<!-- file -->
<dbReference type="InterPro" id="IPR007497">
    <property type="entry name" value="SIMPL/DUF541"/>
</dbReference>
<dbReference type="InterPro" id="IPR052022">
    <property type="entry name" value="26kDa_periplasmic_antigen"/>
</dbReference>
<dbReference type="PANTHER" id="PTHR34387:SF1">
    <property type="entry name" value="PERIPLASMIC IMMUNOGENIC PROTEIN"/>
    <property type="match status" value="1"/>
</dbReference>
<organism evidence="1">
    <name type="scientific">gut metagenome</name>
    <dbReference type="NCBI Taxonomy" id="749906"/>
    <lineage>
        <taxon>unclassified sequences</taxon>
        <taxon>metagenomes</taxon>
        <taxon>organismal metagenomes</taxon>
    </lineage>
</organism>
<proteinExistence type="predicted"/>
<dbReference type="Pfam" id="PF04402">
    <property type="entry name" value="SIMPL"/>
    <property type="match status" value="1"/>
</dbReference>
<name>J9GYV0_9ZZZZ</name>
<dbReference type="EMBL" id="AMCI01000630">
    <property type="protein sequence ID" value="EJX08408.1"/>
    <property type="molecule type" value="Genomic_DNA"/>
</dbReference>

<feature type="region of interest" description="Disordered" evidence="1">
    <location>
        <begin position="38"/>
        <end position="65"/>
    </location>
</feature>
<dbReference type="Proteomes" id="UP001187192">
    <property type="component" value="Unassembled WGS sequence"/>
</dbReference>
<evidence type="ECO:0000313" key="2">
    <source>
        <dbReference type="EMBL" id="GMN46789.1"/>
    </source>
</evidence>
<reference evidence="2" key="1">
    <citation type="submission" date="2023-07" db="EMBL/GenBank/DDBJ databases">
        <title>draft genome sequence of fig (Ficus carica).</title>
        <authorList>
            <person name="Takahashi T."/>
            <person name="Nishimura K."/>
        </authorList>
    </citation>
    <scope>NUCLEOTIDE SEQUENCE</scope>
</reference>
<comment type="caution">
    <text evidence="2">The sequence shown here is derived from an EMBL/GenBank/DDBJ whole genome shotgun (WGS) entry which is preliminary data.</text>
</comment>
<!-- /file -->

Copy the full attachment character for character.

<dbReference type="InterPro" id="IPR007497">
    <property type="entry name" value="SIMPL/DUF541"/>
</dbReference>
<dbReference type="InterPro" id="IPR052022">
    <property type="entry name" value="26kDa_periplasmic_antigen"/>
</dbReference>
<dbReference type="PANTHER" id="PTHR34387:SF1">
    <property type="entry name" value="PERIPLASMIC IMMUNOGENIC PROTEIN"/>
    <property type="match status" value="1"/>
</dbReference>
<organism evidence="1">
    <name type="scientific">gut metagenome</name>
    <dbReference type="NCBI Taxonomy" id="749906"/>
    <lineage>
        <taxon>unclassified sequences</taxon>
        <taxon>metagenomes</taxon>
        <taxon>organismal metagenomes</taxon>
    </lineage>
</organism>
<proteinExistence type="predicted"/>
<dbReference type="Pfam" id="PF04402">
    <property type="entry name" value="SIMPL"/>
    <property type="match status" value="1"/>
</dbReference>
<name>J9GYV0_9ZZZZ</name>
<dbReference type="EMBL" id="AMCI01000630">
    <property type="protein sequence ID" value="EJX08408.1"/>
    <property type="molecule type" value="Genomic_DNA"/>
</dbReference>

<feature type="region of interest" description="Disordered" evidence="1">
    <location>
        <begin position="38"/>
        <end position="65"/>
    </location>
</feature>
<dbReference type="Proteomes" id="UP001187192">
    <property type="component" value="Unassembled WGS sequence"/>
</dbReference>
<evidence type="ECO:0000313" key="2">
    <source>
        <dbReference type="EMBL" id="GMN46789.1"/>
    </source>
</evidence>
<reference evidence="2" key="1">
    <citation type="submission" date="2023-07" db="EMBL/GenBank/DDBJ databases">
        <title>draft genome sequence of fig (Ficus carica).</title>
        <authorList>
            <person name="Takahashi T."/>
            <person name="Nishimura K."/>
        </authorList>
    </citation>
    <scope>NUCLEOTIDE SEQUENCE</scope>
</reference>
<comment type="caution">
    <text evidence="2">The sequence shown here is derived from an EMBL/GenBank/DDBJ whole genome shotgun (WGS) entry which is preliminary data.</text>
</comment>